Ashiya T-1 formation 1975Nine Ashiya-based T-1 pilots demonstrate precision formation flying on the day the base opened its doors to the public in September 1975. (Photo: Takao Kadokami)

Ashiya ramp Sept. 2000A view across the Ashiya ramp in September 2000 shows one of the then few remaining Fuji T-1s.

In October 1962, the 13th Flight Training Wing moved its Fuji T-1 jet trainers from Utsunomiya, Tochigi Prefecture, to start a long association with Ashiya that continues to this day. The trading in of the T-1s for Kawasaki T-4s was completed in March 2001.

Ashiya Field ElevSome of the buildings at Ashiya date back to the U.S. presence in the late 1950s.

Today the base is home to around 1,400 permanent personnel (excluding students) and covers an area of 430 hectares (1,060 acres), equivalent to around 92 Tokyo Dome baseball stadiums, making Ashiya the third largest JASDF base.

Unexpected recent long-term residents were the Blue Impulse aerobatic display team. Fortunately, the team had happened to be at Ashiya on March 11, 2011, when the Great East Japan Earthquake devastated vast tracts of the Tohoku region, including their Matsushima home base. The team was finally able to return to Matsushima two years later, on March 28, 2013, after having performed a farewell display at Ashiya three days earlier.

Ashiya late 2015Emblazoned with the wording Ashiya Air Base 2016, a lone T-4 overflies its home base late in 2015.
The aircraft also carries special markings to commemorate  the 15th anniversary of the type’s
association with the base. 
(Photo: JASDF/Ashiya AB) 

Ashiya poster 2011The poster that advertised the airshow commemorating Ashiya AB’s 50th anniversary in 2011.

Ashiya AB
Based units 1st/2nd Flight Training Sqn, 13th Flight Training Wing (T-4)
Air Rescue Wing detachment (U-125A, UH-60J)
Contact points Ooaza 1455-1, Ashiya Town, Onga District,
Fukuoka Prefecture 807-0133, Japan

Tel. +81 (0)93-223-0981 (Base PR Group ext. 344)

http://www.mod.go.jp/asdf/ashiya/

Nearest station Orio 折尾 (Kagoshima Main Line 鹿児島本線 /Kyushu Railway Co.)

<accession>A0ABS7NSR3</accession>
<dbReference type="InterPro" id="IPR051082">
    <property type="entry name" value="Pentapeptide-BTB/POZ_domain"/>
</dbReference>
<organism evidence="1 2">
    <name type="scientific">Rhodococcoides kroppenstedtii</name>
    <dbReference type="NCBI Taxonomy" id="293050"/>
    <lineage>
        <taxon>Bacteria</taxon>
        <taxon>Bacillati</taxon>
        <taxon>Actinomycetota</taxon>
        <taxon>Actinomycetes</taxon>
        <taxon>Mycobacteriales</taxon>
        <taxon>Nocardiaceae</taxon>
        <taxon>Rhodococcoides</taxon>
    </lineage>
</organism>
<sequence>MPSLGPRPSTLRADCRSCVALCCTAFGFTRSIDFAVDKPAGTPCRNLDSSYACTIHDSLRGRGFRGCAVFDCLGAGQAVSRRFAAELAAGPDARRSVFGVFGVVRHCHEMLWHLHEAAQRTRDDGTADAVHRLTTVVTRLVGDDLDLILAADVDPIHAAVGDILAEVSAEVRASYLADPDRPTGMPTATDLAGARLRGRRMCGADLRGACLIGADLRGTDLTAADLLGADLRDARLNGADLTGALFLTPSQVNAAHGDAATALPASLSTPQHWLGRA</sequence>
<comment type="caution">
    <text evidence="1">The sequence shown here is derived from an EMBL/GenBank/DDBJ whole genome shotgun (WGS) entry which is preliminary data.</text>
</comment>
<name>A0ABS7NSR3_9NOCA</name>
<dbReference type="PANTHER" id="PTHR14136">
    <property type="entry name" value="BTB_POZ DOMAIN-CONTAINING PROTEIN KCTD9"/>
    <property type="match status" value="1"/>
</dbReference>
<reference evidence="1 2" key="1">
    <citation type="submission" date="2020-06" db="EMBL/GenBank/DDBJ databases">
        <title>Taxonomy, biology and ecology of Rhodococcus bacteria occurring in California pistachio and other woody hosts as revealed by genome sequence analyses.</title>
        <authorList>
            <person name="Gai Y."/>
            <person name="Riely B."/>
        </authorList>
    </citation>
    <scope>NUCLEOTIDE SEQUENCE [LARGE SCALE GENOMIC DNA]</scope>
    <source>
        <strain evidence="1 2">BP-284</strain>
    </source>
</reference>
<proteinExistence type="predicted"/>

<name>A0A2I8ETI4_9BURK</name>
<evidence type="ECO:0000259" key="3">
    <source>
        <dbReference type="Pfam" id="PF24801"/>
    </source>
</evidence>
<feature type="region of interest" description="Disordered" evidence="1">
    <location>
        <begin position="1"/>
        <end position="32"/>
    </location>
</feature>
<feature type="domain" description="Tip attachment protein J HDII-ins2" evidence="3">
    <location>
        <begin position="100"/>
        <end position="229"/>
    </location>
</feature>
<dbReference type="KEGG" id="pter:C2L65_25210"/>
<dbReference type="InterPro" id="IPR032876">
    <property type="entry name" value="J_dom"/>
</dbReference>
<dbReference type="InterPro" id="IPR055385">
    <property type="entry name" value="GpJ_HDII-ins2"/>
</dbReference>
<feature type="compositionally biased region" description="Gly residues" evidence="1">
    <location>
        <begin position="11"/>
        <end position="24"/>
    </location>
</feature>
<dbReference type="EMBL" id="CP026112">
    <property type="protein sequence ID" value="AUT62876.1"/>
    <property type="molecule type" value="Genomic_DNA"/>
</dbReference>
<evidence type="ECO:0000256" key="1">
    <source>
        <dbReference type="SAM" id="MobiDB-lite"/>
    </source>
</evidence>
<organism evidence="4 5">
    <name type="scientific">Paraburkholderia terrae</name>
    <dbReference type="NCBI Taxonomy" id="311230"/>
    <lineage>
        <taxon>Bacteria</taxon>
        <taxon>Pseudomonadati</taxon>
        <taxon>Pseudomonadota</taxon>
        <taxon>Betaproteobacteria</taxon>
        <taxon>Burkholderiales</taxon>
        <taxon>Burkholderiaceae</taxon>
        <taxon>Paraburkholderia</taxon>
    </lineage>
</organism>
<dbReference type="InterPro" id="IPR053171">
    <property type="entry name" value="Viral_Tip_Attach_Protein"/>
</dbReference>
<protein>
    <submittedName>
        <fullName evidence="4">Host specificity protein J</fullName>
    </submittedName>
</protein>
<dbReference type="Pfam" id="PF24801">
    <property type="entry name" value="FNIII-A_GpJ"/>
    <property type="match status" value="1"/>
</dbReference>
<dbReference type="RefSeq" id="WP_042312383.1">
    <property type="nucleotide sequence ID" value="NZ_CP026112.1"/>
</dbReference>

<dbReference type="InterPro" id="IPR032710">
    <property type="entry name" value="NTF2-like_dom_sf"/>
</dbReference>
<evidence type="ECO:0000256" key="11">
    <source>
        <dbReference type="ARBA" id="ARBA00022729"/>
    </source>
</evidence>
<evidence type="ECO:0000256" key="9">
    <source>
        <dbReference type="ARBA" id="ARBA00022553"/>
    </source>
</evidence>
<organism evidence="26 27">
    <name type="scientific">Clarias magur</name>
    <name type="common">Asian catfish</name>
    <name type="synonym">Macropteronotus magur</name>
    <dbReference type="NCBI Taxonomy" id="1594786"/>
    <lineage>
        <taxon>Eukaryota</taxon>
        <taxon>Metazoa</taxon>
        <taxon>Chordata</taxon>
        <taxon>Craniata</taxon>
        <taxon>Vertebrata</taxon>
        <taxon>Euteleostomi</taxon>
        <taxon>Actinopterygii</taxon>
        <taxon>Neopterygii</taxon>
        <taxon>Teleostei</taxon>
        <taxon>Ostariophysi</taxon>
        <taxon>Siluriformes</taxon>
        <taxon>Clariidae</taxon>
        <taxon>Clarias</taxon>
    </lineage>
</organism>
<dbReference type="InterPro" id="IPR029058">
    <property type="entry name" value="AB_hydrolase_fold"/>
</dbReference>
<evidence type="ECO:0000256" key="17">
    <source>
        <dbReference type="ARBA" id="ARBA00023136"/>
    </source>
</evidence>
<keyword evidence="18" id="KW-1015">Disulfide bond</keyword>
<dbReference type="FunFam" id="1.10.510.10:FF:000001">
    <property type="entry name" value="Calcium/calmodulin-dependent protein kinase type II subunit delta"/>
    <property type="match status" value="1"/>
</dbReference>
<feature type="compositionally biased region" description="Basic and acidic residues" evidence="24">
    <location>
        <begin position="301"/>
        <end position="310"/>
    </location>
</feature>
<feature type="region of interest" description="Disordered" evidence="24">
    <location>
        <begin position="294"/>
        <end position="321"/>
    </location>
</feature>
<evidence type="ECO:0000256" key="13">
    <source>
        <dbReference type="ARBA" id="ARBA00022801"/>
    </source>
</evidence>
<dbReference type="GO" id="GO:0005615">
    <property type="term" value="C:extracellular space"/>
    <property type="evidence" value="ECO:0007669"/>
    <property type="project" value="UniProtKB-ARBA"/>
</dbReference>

Base website recommendation: From the Kagoshima Main Line station at Ongagawa, take the local bus heading for Ashiya-machi 芦屋町and get off at the bus stop named Jieitaimae 自衛隊前 (takes around 20 mins). [jmap]
 Japanese Reference Sources  Base website (accessed January 20, 2015)

 Base Watching Guide (Ikaros, 1996)

 Wikipedia 芦屋基地

 

Chitose
千歳

Location  Sapporo, Hokkaido Prefecture
Established  (As IJNAF base) Oct. 1, 1939
 (As JASDF base) Sept. 2, 1957

The forces of Nature and an interesting series of events played no small part in dictating the location of Chitose airbase, which nowadays dovetails its operations with those of neighbouring Shin-Chitose airport. 

At the start of the Taisho period of Japanese history (1912–26), the rural area around the small village of Chitose—the name literally means “a thousand years”—had been devastated by eruptions from Mt. Tarumae. The volcanic ash having rendered large swathes of land unsuitable for agriculture, by the mid-1920s the villagers had long been struggling to make ends meet.

Chitose AirportOne of the two Boeing 747-400s operated by the 701st Sqn overflies a snow-covered Shin-Chitose airport, which also houses its home base. (Photo: JASDF Chitose AB)

Two events helped to sow the seeds of the area’s future as an air base and airport. The first was the opening of a private railway line, with a station at Chitose, in August 1926. The second, in that October, was a visit to Chitose by a group from the Otaru Newspaper Company (today the Hokkaido Shimbun Press), who had travelled by train to tour a salmon farm and wanted to show their appreciation of the local hospitality by having one of their aircraft fly over the village. The villagers had requested that the aircraft land, so that they could get their first close look. 

Key factors in this initiative were the foresight of the enterprising village headman, who was looking for ways to utilize the land and to revitalize the area, and the unpaid efforts of the local residents. A village meeting was hurriedly called, and the tourist pulling power of a then still rare appearance by an aircraft resulted in the unanimous decision to go ahead with the building of a landing field. Adults and children alike pitched in to clear an area for a runway 660 feet (200 metres) long and 330 feet (100 metres) wide in all of two days.

The villagers reaped the fruits of their labours on October 22, when the Otaru Newspaper Company’s Mitsubishi R-2.2 biplane Hokkai 1, piloted by Kenjirō Sakai (1903–32) and carrying two passengers, became the first aircraft to land at Chitose. A replica of the aircraft (J-TAWA) can be seen today at the local Meisui Fureai Park, and a statue of Sakai was unveiled at Shin-Chitose airport in October 2002, the 70th anniversary of his tragic death in an air crash off the coast of Tottori Prefecture.

Following the injection of additional financial donations from the village and industry, further efforts on the part of the locals resulted in the expansion of the site to around 37 acres (15 hectares) and the opening of Chitose airfield in October 1934. 

In August 1939, the airfield was utilized as a stopping-off point en route to Nome in Alaska by the crew of the specially converted Daimaitōnichi Newspaper Company (today The Mainichi Newspapers) Mitsubishi Type 96 Model 21 Nippon on its record-breaking circumnavigation of the world.